Now you might think, why do we use WERE and not WAS? I WISH I WAS? I WAS, YOU WERE, right? Well, the simple answer is that you could use either. They are both possible. You can say: I WISH I WERE or I WISH I WAS and everyone will understand you. In fact, it’s very common for people to say I WISH I WAS. It sounds more informal and you’ll hear people using it when they’re speaking all the time.

“I Wish” by Skee-Lo

So, I WISH I WERE taller, or I WISH I WAS taller. However, grammatically it is more correct to say I WISH I WERE, because this is not a real situation.

OK, that’s how you talk about a wish or desire in the present, a situation you can’t change. Remember, use the verb WISH followed by the verb in the past, in this example I WISH I WERE or I WISH I WAS, if you want to sound a bit more informal. I WISH I WERE taller, I WISH I WERE smarter, I WISH I WERE richer, I WISH I WERE faster, I WISH I WERE stronger! What examples can you think of?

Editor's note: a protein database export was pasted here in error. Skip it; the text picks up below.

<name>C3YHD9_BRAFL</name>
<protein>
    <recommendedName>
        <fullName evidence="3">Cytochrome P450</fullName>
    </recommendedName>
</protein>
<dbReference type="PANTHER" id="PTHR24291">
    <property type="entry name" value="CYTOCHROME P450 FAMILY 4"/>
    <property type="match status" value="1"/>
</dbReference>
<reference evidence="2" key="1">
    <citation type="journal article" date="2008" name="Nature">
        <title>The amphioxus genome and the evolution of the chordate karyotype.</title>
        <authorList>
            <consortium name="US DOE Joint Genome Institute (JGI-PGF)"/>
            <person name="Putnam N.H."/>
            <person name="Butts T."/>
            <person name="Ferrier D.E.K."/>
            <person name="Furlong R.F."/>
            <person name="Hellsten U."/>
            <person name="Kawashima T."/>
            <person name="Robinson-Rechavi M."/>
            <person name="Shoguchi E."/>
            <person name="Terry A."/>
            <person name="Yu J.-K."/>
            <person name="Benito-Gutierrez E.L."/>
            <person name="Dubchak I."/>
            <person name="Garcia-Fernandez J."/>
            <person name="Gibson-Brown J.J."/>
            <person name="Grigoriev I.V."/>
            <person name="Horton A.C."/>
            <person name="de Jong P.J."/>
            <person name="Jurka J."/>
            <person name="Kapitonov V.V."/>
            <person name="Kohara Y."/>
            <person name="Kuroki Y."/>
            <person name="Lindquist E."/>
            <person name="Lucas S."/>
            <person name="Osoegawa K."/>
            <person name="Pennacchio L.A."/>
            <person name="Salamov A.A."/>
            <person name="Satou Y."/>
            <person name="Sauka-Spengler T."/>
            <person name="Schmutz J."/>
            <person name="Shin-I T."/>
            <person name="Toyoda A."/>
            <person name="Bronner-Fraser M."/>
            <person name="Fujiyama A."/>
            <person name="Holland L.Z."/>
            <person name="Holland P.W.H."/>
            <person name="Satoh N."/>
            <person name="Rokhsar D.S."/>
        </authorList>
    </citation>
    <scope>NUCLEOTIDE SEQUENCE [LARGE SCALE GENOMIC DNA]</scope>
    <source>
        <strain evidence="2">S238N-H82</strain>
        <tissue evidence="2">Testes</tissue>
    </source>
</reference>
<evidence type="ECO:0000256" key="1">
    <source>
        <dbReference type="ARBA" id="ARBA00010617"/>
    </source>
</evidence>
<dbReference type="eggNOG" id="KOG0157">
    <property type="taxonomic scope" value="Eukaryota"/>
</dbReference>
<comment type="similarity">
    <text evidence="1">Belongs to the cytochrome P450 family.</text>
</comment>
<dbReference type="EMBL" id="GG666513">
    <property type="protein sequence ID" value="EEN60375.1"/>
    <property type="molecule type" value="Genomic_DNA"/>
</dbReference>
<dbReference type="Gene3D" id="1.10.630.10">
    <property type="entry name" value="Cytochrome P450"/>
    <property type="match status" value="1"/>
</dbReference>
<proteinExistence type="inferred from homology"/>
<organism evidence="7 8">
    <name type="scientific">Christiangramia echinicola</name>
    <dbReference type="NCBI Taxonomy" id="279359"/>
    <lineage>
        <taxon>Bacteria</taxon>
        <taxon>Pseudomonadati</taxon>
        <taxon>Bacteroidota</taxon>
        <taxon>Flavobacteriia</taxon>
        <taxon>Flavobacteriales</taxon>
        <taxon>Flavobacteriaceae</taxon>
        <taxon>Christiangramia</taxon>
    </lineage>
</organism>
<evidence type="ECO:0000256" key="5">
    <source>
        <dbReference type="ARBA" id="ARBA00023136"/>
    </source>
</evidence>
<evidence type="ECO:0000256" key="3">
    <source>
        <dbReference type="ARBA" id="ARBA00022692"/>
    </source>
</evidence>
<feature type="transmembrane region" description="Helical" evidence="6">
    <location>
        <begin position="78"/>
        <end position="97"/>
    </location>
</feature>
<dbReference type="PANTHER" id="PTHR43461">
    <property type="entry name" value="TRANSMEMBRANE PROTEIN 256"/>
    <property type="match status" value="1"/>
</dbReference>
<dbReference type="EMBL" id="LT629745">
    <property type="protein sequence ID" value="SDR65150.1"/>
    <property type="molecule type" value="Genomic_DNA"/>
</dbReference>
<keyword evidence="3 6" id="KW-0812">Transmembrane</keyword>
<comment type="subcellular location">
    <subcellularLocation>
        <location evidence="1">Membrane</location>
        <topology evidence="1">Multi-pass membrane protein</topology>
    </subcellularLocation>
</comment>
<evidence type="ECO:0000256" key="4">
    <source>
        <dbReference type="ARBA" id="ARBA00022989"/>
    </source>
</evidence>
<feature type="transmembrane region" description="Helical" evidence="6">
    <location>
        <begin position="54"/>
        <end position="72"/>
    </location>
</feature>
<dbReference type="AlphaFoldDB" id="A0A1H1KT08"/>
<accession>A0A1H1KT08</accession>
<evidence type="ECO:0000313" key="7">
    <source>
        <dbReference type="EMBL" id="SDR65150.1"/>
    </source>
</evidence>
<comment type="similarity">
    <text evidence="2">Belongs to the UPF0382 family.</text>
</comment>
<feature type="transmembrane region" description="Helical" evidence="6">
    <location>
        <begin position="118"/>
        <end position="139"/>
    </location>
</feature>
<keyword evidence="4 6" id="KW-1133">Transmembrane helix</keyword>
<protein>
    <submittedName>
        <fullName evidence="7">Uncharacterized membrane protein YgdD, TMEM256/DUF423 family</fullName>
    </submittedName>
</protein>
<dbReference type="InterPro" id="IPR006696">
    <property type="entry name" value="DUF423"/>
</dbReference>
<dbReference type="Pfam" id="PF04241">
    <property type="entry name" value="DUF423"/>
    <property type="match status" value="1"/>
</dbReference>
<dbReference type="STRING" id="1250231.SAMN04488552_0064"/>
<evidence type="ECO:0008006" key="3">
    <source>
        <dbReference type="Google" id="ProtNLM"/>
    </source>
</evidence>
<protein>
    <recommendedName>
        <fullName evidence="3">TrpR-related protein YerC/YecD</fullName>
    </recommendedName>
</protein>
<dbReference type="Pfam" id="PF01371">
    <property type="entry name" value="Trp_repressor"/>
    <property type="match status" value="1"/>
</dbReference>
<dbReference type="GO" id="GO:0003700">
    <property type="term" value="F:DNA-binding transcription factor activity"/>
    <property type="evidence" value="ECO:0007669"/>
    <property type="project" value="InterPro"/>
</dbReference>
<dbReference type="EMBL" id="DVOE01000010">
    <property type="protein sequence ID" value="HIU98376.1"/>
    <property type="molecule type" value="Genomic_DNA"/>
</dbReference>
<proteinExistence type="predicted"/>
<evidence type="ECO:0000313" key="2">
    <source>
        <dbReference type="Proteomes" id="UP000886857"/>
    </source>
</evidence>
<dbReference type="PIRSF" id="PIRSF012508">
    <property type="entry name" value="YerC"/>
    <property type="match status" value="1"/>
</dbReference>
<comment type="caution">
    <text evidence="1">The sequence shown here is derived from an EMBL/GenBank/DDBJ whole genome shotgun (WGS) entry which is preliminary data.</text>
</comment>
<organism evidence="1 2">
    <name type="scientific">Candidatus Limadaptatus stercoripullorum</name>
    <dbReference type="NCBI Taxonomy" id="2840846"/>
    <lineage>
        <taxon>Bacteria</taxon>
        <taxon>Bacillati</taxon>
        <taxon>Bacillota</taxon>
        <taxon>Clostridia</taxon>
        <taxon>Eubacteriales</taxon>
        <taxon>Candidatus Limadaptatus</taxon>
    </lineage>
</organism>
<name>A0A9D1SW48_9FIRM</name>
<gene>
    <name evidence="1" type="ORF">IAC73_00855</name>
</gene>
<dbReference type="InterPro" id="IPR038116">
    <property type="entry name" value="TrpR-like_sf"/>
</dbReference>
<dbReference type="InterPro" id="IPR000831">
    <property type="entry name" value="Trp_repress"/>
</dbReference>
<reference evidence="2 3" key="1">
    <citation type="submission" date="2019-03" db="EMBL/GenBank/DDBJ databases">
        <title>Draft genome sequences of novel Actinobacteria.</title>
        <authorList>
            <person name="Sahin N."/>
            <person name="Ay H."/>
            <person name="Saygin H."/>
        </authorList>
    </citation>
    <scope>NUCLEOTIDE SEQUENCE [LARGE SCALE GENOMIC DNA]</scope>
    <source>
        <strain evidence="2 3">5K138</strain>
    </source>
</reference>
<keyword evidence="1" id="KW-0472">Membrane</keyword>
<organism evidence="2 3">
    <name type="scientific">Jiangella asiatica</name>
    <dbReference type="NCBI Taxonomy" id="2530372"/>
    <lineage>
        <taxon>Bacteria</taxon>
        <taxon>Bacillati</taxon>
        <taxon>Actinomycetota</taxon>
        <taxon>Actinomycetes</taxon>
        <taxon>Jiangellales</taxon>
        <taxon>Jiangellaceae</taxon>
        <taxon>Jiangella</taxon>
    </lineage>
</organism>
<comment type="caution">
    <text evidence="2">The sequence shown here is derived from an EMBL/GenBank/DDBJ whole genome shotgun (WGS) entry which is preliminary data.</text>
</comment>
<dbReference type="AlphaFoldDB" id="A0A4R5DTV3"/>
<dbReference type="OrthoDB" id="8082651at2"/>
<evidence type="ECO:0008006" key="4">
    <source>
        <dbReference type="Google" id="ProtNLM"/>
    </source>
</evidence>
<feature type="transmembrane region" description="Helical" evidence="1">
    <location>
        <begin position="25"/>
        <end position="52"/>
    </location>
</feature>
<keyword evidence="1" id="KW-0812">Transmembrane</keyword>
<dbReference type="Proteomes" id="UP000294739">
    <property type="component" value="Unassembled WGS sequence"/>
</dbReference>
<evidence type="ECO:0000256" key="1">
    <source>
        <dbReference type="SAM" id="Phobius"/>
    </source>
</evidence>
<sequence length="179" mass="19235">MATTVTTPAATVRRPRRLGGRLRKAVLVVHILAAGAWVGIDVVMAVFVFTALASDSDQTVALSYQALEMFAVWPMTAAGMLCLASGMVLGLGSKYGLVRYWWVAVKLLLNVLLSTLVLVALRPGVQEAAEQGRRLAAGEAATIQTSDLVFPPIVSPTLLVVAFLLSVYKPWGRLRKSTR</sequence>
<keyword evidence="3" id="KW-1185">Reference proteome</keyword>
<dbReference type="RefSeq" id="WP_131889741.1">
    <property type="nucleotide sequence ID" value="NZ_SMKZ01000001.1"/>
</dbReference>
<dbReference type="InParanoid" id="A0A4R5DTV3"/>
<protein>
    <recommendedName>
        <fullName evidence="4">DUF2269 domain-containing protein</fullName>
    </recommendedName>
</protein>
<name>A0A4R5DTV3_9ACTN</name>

If you want to learn about how we use I WISH and IF ONLY, then watch this video lesson here where I explain in a bit more detail. Basically, IF ONLY sounds stronger than I WISH, so it’s good if you really want to express a strong regret.

Check out these great songs here that use the phrase I WISH I WERE and also the more informal I WISH I WAS. Then write your own example sentences in the comments below.

“Wish You Were Here” by Pink Floyd

“I Wish I Were Blind” by Bruce Springsteen

“Bullet Proof…I Wish I Was” by Radiohead

So we’ve just looked at using the verb WISH to talk about unreal situations in the present. Things that we would like to change now, but we can’t. Now let’s look at the difference between a wish in the present and a wish in the past. What’s the difference? How does the sentence change?